Hospices offer palliative care, social support, and practical advice – and help families through mourning and bereavement. They help people with illnesses which would otherwise massively curtail their freedom of movement be as independent as possible. This is vital and valuable work, transforming the quality of people’s lives.
Help the Hospices, the charity for hospice care in the UK, says that
‘A hospice is not just a building, it is a way of caring for people. Hospice care aims to improve the lives of people who have a life-limiting or terminal illness, helping them to live well before they die.’
But why are so many hospices willing to stop other people living well, by forcing them to work for no pay under threat of sanctions?
Many hospices have local charity shops which take people through workfare schemes – especially Mandatory Work Activity. If you’re unwilling to take part in MWA, which involves 30 hours unpaid work per week, for four weeks at a time, you’ll be hit with a minimum sanction of 13 weeks for a ‘first failure’. The maximum sanction is 3 years: 3 years of hunger, hardship and destitution. We’ve also heard from people at hospice charity shops on mandatory work placements from the Work Programme and six-month Community Work Placements.
We know hospice shops and care centres need volunteers to run them. And we know that hospice care across the UK relies on the work of tens of thousands of volunteers to carry on their valuable activities. But that is no justification for forcing unemployed people to work in charity shops for weeks at a time for no wages. Charities that take part in workfare not only undermine genuine volunteering, but are also instrumental in claimants being sanctioned and left with no income.
Plenty of volunteering organisations realise that ‘Approaches like this are demeaning, counterproductive and undermine genuine volunteering’ (in the words of the Scottish Council for Voluntary Organisations). They know that workfare doesn’t help people find jobs. That is why the Keep Volunteering Voluntary agreement has more than 430 organisations signed up to it at the moment.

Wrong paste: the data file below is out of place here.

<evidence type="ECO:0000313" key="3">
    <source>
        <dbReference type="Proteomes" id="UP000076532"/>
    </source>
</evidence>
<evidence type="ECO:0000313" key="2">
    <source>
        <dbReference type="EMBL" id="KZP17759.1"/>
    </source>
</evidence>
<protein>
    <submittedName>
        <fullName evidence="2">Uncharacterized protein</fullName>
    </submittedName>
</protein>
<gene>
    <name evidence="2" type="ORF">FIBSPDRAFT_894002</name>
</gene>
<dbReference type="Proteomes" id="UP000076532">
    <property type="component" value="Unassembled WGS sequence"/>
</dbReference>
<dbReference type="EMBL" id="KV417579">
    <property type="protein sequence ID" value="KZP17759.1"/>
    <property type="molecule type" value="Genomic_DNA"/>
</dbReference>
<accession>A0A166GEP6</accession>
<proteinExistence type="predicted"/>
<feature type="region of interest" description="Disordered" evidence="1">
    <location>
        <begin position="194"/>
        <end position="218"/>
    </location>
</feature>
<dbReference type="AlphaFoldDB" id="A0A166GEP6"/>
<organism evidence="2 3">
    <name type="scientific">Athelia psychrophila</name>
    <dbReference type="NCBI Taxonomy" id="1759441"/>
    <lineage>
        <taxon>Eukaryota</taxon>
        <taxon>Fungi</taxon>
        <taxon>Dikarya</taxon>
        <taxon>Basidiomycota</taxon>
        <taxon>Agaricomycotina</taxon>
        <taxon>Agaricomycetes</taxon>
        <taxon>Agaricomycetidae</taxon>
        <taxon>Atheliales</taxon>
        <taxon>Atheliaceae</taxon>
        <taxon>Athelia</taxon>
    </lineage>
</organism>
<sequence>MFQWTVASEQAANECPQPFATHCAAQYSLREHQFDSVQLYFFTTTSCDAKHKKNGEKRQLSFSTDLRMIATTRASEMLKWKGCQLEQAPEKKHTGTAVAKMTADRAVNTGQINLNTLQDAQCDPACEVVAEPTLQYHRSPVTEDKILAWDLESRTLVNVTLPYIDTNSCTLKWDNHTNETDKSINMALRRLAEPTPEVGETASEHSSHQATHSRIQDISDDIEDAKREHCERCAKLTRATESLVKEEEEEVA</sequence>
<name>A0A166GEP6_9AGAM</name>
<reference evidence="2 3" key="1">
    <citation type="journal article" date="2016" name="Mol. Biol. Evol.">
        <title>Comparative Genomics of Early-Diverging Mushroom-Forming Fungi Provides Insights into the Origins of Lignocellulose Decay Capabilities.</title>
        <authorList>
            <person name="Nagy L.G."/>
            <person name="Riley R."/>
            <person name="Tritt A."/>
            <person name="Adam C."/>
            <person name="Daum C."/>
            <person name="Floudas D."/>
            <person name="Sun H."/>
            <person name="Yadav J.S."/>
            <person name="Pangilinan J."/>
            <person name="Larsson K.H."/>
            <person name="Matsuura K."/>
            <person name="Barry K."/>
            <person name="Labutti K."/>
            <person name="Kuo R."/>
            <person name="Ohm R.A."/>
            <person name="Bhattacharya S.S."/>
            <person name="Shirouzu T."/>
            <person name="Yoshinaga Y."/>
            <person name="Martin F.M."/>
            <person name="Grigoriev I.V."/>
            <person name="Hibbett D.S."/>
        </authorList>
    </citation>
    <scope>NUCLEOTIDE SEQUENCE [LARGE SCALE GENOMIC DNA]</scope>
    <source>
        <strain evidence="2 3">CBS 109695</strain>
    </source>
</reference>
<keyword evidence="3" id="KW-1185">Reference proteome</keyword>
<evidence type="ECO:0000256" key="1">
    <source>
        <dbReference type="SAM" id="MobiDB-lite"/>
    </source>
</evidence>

One hospice, The Hospice of St Francis has already signed the agreement, pledging never to take part in any workfare scheme. We want lots more to sign, and join with the carers support organisations, parents’ support charities and many others – all of whom know that forced work is not the same thing as volunteering.
Here are four hospices you could encourage to sign up to the KVV agreement as part of #HospiceCareWeek.
- We’ve heard from people sent on MWA at Cornwall Hospice Care throughout 2013 and 2014. They’re on Facebook and you can tweet at them here: Tweet to @Cornwallhospice The telephone number for their fundraising and shops division is 01726 66868.
- St Ann’s Hospice have a number of sites and charity shops around Manchester and Cheshire. Their website says they’re Greater Manchester’s largest hospice. The phone numbers of all their charity shops and departments are listed here. Most recently, in July, we heard of them taking people on mandatory placements from the Work Programme, for at least six weeks at a time. As well as the contact details on their website, they are on Facebook and Twitter: Tweet to @StAnnsHospice
- St David’s Hospice, based in Wales, are proud to be at the centre of their community during #HospiceCareWeek. They’re on Facebook and Twitter Tweet to @StDavidsHospice We know they’ve been using people Work Programme work experience placements.
- North London Hospice are filling their charity shops with people on six-month mandatory Community Work Placements. Please contact NLH and politely ask them to stop using workfare. 0208 343 8841, email@example.com, on Facebook and on Twitter: Tweet to @NLondonHospice
If there’s a hospice near you that you know is using workfare, or that you think should sign the KVV agreement, then please get in touch with them as well! Many, many more hospice charity shops are under ‘local charities’ in our list of workfare providers. And if you’re in London, watch out for the picket of North London Hospice by Haringey Solidarity Group at noon on Saturday.
But please remember, if you call one of their charity shops: it’s definitely worth trying to speak to a manager, or someone involved in fundraising and volunteer organising. The person who answers the phone may well be low paid admin staff, or possibly on workfare themselves.
 This sentence was amended on 8th October 2014, because it mistakenly suggested that St David’s Hospice had been taking part in Mandatory Work Activity (MWA) as well as taking placements from the Work Programme. It was pointed out to us that we had conflated St David’s Hospice in North Wales (@StDavidsHospice) with St David’s Foundation Hospice Care (@SDFHC) in South Wales. We know SDFHC have taken part in MWA in 2014.